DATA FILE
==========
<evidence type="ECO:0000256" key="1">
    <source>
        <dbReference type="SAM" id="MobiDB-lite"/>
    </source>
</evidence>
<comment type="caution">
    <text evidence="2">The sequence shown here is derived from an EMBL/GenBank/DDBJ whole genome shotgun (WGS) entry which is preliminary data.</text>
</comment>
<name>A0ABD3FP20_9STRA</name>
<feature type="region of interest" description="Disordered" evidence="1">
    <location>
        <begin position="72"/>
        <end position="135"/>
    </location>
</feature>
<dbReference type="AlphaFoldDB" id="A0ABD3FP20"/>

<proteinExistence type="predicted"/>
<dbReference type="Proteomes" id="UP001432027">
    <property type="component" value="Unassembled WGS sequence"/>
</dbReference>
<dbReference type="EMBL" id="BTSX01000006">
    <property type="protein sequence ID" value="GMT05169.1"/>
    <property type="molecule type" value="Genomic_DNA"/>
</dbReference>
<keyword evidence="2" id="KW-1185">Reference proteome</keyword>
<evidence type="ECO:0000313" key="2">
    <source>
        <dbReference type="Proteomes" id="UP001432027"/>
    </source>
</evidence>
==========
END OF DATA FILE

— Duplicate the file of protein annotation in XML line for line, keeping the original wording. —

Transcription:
<evidence type="ECO:0000256" key="1">
    <source>
        <dbReference type="SAM" id="MobiDB-lite"/>
    </source>
</evidence>
<comment type="caution">
    <text evidence="2">The sequence shown here is derived from an EMBL/GenBank/DDBJ whole genome shotgun (WGS) entry which is preliminary data.</text>
</comment>
<name>A0ABD3FP20_9STRA</name>
<feature type="region of interest" description="Disordered" evidence="1">
    <location>
        <begin position="72"/>
        <end position="135"/>
    </location>
</feature>
<dbReference type="AlphaFoldDB" id="A0ABD3FP20"/>

<proteinExistence type="predicted"/>
<dbReference type="Proteomes" id="UP001432027">
    <property type="component" value="Unassembled WGS sequence"/>
</dbReference>
<dbReference type="EMBL" id="BTSX01000006">
    <property type="protein sequence ID" value="GMT05169.1"/>
    <property type="molecule type" value="Genomic_DNA"/>
</dbReference>
<keyword evidence="2" id="KW-1185">Reference proteome</keyword>
<evidence type="ECO:0000313" key="2">
    <source>
        <dbReference type="Proteomes" id="UP001432027"/>
    </source>
</evidence>